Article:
With a 15-Year fixed, only the first five years’ worth of payments are mainly going towards interest. With a significantly shorter term, you will have not only not wasted your time, but you will also have built up equity up at a much faster pace. Equity is the portion of the home you actually own, and that is gained by paying off the principal. With a 30-Year fixed, you will be building equity with your monthly payments, but definitely not as much and not that quickly.
Great Candidates for a 15-Year Fixed
As mentioned before, many people end up choosing to go with a 30-Year fixed because the monthly payment amount is more affordable. If you can afford to go with a higher monthly payment and still live comfortably, a 15-year fixed would be a great choice. With all of these great benefits, many would like to go with this option however, because of the higher monthly payment there are eligibility requirements that must be met in order to be qualified.
Credit Score and Debt to Income Ratio
With a higher payment amount, the lender needs to know that you will be able to afford making the payments without falling behind or defaulting on the loan. Each lender has their own requirements and can choose to make an exception, but usually a credit score of 720 or above is ideal. Having a great credit score in general is best because it shows the lender how responsible you are with your debt. Having a high credit score usually indicates that payments are made on time, even with multiple lines of credit. While credit score is important, it isn’t enough. You can still have a staggering amount of debt, but because you make all your payments on time, you would have a great credit score.
A Debt to Income Ratio (DTI Ratio) is used to calculate how much home you can afford to purchase. You can calculate your own DTI Ratio by taking your monthly financial obligations such a credit card payments, car payments, household bills, student loan payments, etc. and divide that number by your gross monthly income (your income before taxes and deductions). Most lenders will issue out a loan if your DTI Ratio is under 41%, but a 15-Year fixed requires that the mortgage payment take up no more than 28% of your gross monthly income. To calculate the max your mortgage payment can cost you, take your gross monthly income and multiply that by .28 or 28%.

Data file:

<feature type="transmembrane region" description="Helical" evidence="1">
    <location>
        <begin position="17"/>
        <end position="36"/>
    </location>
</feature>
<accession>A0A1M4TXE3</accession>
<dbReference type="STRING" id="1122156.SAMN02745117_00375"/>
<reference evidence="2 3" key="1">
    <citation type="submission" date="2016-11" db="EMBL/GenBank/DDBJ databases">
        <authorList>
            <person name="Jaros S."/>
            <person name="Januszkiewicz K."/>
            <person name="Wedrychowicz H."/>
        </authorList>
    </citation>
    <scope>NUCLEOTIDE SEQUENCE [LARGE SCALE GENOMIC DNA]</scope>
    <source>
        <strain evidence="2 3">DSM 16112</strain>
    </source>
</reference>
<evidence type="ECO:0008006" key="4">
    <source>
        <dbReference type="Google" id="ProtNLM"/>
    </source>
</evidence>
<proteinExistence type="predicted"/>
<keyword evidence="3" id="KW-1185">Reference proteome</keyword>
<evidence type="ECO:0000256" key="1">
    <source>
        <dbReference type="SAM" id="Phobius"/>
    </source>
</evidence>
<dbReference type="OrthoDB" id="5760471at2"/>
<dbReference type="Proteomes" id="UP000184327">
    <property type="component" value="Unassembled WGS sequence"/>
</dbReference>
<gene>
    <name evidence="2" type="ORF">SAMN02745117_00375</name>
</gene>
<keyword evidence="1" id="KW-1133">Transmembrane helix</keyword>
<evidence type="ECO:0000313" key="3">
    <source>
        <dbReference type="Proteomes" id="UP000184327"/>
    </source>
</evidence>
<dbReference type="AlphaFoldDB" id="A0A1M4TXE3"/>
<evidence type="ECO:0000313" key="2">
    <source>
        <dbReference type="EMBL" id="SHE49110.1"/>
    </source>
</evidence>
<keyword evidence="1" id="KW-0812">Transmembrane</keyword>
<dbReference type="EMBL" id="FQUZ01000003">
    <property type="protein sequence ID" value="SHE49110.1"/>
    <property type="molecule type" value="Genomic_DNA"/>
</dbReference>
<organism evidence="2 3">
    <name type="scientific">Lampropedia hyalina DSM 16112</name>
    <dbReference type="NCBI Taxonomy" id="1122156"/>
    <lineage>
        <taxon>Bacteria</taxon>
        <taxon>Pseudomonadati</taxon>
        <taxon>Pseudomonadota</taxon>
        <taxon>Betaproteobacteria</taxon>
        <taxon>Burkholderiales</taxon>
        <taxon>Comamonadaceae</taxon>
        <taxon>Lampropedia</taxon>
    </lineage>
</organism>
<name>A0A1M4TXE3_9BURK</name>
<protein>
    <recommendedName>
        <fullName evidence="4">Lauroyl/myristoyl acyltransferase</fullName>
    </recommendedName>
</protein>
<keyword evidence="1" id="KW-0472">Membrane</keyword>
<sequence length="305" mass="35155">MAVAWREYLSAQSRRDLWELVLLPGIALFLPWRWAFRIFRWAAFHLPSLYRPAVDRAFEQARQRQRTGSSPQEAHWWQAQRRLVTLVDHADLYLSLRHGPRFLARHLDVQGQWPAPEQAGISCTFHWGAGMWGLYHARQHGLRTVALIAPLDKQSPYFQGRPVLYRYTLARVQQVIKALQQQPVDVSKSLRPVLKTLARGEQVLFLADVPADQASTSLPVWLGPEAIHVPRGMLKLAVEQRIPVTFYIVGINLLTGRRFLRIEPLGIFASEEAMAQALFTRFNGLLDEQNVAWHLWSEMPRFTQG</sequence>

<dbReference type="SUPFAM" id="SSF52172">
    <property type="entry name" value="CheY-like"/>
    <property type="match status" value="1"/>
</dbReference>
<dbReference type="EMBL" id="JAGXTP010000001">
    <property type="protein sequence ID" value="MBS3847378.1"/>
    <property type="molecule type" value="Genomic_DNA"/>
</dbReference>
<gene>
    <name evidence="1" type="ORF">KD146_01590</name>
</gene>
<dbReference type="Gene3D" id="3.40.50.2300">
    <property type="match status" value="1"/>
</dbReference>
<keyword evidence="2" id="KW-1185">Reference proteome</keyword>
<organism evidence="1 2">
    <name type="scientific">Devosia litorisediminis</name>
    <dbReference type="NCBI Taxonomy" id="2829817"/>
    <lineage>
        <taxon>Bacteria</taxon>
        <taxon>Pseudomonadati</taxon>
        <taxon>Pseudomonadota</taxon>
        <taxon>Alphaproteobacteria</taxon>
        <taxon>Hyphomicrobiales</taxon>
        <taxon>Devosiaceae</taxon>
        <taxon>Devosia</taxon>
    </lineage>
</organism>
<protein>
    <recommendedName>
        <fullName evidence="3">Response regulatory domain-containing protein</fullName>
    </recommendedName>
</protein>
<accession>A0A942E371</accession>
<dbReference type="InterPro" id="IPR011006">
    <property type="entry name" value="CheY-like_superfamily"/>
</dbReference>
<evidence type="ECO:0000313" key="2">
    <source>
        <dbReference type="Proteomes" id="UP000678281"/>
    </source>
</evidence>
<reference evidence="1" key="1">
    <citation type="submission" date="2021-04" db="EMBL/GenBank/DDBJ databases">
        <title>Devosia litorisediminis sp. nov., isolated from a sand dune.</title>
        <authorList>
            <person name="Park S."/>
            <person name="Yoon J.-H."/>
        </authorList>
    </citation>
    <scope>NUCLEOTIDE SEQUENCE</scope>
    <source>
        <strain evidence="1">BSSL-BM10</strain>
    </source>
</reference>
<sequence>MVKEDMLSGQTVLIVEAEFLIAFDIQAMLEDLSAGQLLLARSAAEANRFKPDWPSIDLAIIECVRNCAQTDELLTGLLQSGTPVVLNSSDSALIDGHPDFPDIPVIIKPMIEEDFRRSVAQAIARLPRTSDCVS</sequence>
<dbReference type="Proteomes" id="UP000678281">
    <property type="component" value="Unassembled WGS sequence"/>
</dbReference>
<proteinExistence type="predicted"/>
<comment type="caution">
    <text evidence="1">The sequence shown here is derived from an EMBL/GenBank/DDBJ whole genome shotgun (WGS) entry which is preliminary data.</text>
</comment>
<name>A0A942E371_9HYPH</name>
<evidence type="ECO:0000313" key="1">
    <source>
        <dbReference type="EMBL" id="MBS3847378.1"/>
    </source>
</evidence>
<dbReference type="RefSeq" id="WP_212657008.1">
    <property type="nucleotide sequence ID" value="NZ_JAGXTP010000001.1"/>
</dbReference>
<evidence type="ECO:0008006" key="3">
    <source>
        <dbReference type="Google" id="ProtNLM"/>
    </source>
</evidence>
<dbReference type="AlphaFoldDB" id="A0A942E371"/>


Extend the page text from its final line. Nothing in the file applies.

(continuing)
Credit score and DTI ratio are both very important factors in the mortgage process, but in terms of the actual approval itself, the DTI ratio will most likely be the determining factor. The credit score will help you to get a lower interest rate and qualify for more types of loans.
Additional Costs You May Not Be Prepared For
Because a 15-Year fixed interest rate mortgage has a higher monthly payment amount than most, it is important to be prepared for the closing costs. When preparing to save for a mortgage, many are so focused on the 20% down payment that they forget that there will be additional upfront costs in order to get the loan. Closing costs usually cost around 2%-5% of the loan amount, so it isn’t cheap. It’s going to cost several thousand dollars. You can choose to get the closing costs rolled into your monthly payments by opting for a slightly higher interest rate, but since the main benefit of a 15-Year is the lower interest rate and paying less in interest and building equity faster, it is the best case to prepare for the closing costs.
On paper, a 15-Year fixed is the best option for anything who needs to get a mortgage to help them purchase a home. You get a shorter terms, a lower interest rate which results in less interest to pay, and you build equity at an incredible pace. No one chooses to be in debt longer, but when looking at the mortgage payments, you need to also be realistic and see what you can afford. A 15-Year fixed is great, but not everyone is able to make those payments and even if they can, they choose to have a better quality of life where they can travel every once in a while and enjoy a night out without guilt.
If a 15-Year fixed is something that you want to have, but don’t have the financial means to do so, you can always refinance into a 15-Year fixed when you’re ready. A mortgage is a contract, but it’s also not set in stone. If a 30-Year mortgage was the best decision for you because you were a brand new, first-time homebuyer but now want something more from your mortgage, you can refinance into a 15-Year fixed.